The afternoon of May 2 2014 . Stone Harbor N.J. My morning’s explorations and an oppresive head cold sent me back to my room for a long sleep. Later, still feeling a little under the weather, I opted for a short walk along a level trail leading out into a salt-marsh; it turned out to be a windy, noisy experience that battered my aching head. The wind was harder to take than the noise which came from Clapper Rails, Willets, and Laughing Gulls, all trying to out-shout each other.

I spent quite a bit of time trying to spot Clapper Rails, a fairly common bird in these parts, but it’s so elusive that it both intrigues and frustrates me. It’s a dowdy, mottled greyish-brown chicken-size bird with a nine-inch long decurved bill. Rarely flying far or for long, it struts and stalks around in the salt-marsh grasses, which at this time of year lie largely winter flattened, and where for the most part it refuses to show itself. But you hear them almost constantly. Presumably they greet each other from time to time, but in order to stay in contact they communicate noisily with a loud and odd series of notes that sounds like a rhythmic, almost industrial, scratching. Since the salt-marsh grass is, as I said, largely winter flattened, it is possible at this time of year to catch the odd glimpse of a Clapper Rail. I startled a pair that was skulking beside the path and they quickly flew away, fast and low. Then the movement of another on the other side of a scrubby bush caught my attention and I studied it closely with my binoculars. It was a strange encounter and I was able to inspect it at length, it seemed to know something was wrong, but couldn’t quite figure out what. I saw a few others make a panicked dash across what for them was open ground before disappearing into a patch of standing salt-marsh grass. I would love to have been able to photograph one, but it was hard enough just getting to see one; another day.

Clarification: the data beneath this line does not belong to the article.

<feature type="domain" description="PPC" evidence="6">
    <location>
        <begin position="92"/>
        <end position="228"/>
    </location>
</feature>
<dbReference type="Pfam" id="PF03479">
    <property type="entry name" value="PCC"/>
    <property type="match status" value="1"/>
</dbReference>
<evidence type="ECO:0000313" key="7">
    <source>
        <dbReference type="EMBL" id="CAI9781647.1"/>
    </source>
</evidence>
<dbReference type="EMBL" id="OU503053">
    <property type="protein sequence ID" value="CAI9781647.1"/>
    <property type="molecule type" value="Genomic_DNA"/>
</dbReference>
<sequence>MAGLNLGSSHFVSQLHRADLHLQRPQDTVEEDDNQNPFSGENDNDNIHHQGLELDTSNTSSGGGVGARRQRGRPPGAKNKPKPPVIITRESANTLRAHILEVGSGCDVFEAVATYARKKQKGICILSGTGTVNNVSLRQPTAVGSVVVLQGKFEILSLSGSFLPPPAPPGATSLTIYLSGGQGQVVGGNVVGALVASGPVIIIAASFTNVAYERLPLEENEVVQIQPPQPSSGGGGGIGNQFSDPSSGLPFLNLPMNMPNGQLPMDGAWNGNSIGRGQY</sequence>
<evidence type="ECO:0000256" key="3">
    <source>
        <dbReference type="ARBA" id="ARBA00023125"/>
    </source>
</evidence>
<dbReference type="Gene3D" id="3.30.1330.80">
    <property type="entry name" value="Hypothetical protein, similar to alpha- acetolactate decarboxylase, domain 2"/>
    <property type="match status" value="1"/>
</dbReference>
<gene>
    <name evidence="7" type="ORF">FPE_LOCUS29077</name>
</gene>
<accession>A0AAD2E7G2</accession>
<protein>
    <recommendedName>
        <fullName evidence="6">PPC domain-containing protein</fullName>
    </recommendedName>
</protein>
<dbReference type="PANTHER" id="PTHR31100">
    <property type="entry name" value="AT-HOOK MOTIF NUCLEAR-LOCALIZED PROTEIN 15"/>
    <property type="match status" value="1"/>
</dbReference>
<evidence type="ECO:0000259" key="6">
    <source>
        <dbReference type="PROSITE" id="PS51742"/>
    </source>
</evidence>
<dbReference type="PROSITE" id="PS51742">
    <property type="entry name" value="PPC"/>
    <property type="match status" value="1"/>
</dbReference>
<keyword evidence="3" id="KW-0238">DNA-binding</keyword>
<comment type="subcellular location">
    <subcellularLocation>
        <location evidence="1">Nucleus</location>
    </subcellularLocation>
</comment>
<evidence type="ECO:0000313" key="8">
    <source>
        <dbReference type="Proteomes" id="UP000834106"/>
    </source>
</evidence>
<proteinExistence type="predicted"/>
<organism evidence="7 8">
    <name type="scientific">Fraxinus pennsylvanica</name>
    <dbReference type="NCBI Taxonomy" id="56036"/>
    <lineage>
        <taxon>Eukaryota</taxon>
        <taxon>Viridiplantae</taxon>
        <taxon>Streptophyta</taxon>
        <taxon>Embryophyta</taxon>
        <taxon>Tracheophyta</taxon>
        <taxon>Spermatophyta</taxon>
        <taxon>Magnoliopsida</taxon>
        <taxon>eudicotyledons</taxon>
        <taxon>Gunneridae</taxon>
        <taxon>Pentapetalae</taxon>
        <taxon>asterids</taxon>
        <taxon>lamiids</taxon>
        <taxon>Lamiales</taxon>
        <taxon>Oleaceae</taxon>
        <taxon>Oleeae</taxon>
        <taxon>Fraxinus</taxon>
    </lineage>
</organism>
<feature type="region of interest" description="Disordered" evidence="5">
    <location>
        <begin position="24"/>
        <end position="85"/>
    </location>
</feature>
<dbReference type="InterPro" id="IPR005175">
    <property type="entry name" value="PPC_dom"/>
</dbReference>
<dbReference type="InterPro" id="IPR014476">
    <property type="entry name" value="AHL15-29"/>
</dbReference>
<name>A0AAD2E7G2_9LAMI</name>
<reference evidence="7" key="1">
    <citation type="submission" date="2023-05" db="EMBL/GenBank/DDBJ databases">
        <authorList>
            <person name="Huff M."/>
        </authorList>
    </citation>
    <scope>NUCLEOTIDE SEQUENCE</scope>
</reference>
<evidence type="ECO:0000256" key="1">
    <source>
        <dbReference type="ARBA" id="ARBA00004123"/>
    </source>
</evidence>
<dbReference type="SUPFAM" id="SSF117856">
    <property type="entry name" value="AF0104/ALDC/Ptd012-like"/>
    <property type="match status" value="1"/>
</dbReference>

Small groups of nearby Least Sandpipers and Brant were instructive studies and also produced some rewarding photo ops. A Green Heron, a protesting Willet and a Greater Yellowlegs also posed nicely, satisfying my notion that we all need lots of photos just in case we ever have to go back and consult our records.

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(This post contains photos of Brant, Green Heron, Least Sandpiper & Willet in a gallery visible only on the website, not if you’re reading this as an email.)

The there were the Whimbrel, my birds of the afternoon. They are a curlew that stands about 18″ high and I have to say that I’m really not sure what it is about Whimbrel that appeals to me, other than I find them stately, an adjective I’d be hard pressed to apply to many other birds. This group was a little wary but tolerated me as I moved slowly out onto a small dock for this and other photos.

Whimbrel and Brant

Whimbrel and Brant